Ryan’s explanation does not appear applicable on this play, though. In watching the replay, the Falcons broke the huddle with more than 25 seconds remaining on the play clock and the snap occurred with :15 to spare.

The other questionable sequence came after the Falcons – leading by eight points -- got to the New England 22-yard line with less than five minutes to play. The Falcons lost 1 yard on a run play on first down.

On second down, Ryan was sacked for a 12-yard loss. Before that play, the Falcons broke the huddle with :19 on the play clock. The snap occurred with :04 remaining. The game clock was running, so the Falcons had reason to attempt to burn as much clock as possible.

In the fourth quarter, the Falcons never seemed rushed to get off a play. The closest they came to delay-of-game penalties were when they snapped the ball with :04 on the one play and :03 another time. The majority of their snaps occurred with :10 or more seconds to spare.

If the Falcons were guilty of anything when it came to the play clock, it was that the offense did not waste more time. After New England pulled to within 28-9 late in the third quarter, the Falcons ran only six offensive plays while the game clock was running.

On those six plays, the Falcons snapped the ball with :13, :09, :14, :20, :13 and :04 remaining on the play clock. If they’d snapped the ball with one second remaining each time, they could have shortened the game by 1 minute, 7 seconds. The Patriots scored the game-tying touchdown with :57 remaining in regulation.

Former Falcons WR White 'literally would’ve fought' Shanahan after Super Bowl

Former Falcons WR White 'literally would’ve fought' Shanahan after Super Bowl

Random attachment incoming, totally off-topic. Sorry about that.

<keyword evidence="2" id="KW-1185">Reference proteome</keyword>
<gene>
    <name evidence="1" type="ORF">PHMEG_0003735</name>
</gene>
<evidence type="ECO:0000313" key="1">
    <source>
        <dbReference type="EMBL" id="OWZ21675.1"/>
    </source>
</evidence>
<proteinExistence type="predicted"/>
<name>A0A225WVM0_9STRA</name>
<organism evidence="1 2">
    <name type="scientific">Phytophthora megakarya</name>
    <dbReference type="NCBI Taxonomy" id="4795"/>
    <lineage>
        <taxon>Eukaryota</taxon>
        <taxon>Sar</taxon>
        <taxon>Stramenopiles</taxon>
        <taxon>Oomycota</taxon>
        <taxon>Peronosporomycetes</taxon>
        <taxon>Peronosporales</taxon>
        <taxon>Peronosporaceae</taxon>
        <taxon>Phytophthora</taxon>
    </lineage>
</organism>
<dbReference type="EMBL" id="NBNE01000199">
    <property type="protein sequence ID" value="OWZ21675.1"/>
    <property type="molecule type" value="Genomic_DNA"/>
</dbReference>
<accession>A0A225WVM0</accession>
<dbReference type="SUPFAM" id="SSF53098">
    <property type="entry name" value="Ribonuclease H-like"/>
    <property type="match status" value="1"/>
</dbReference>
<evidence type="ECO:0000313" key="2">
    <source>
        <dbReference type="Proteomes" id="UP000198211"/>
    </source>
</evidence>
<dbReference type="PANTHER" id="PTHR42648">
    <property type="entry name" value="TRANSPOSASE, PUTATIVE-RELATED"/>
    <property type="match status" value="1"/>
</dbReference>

Former Falcons wide receiver Roddy White was not happy with new 49ers head coach Kyle Shanahan for his play calling late in Atlanta's 34-28 overtime Super Bowl LI loss to the Patriots. 

“I’m glad I wasn’t a part of that team because I probably literally would’ve fought him,” White said on the "We Never Played the Game" podcast, according to the Atlanta Journal Constitution.

White, who was a four-time Pro Bowler in Atlanta, lost $40,000 betting on his former team while watching the game in Las Vegas. 

“You destroyed a dream for a city,” White said on Shanahan. “It’s bigger than me. The city of Atlanta needed that championship and you had it. Arthur Blank needed that championship and he deserved to win that game, with everything he’s been through. It was finally our time to win and it just hurt me that we didn’t get it done.”

What particularly set White off was Shanahan's decision to not play it safe late in the game. Atlanta was once up by 25 points, 28-3, in the third quarter, but then the Patriots came marching back. Instead of going to the ground, Shanahan kept airing it out and a late sack plus an offsides put the Falcons out of field-goal range that would have put them up by 11 points with 3:38 left in the game.

“You have a kicker in a dome and he don’t miss," said White. "As a coaching staff, you’re on the headset. Nobody said, ‘We're going to run the ball three times.’”

White ended his career after the 2015 season, his only year with Shanahan as his offensive coordinator. He posted his lowest number of receptions and yards since his second year in the NFL.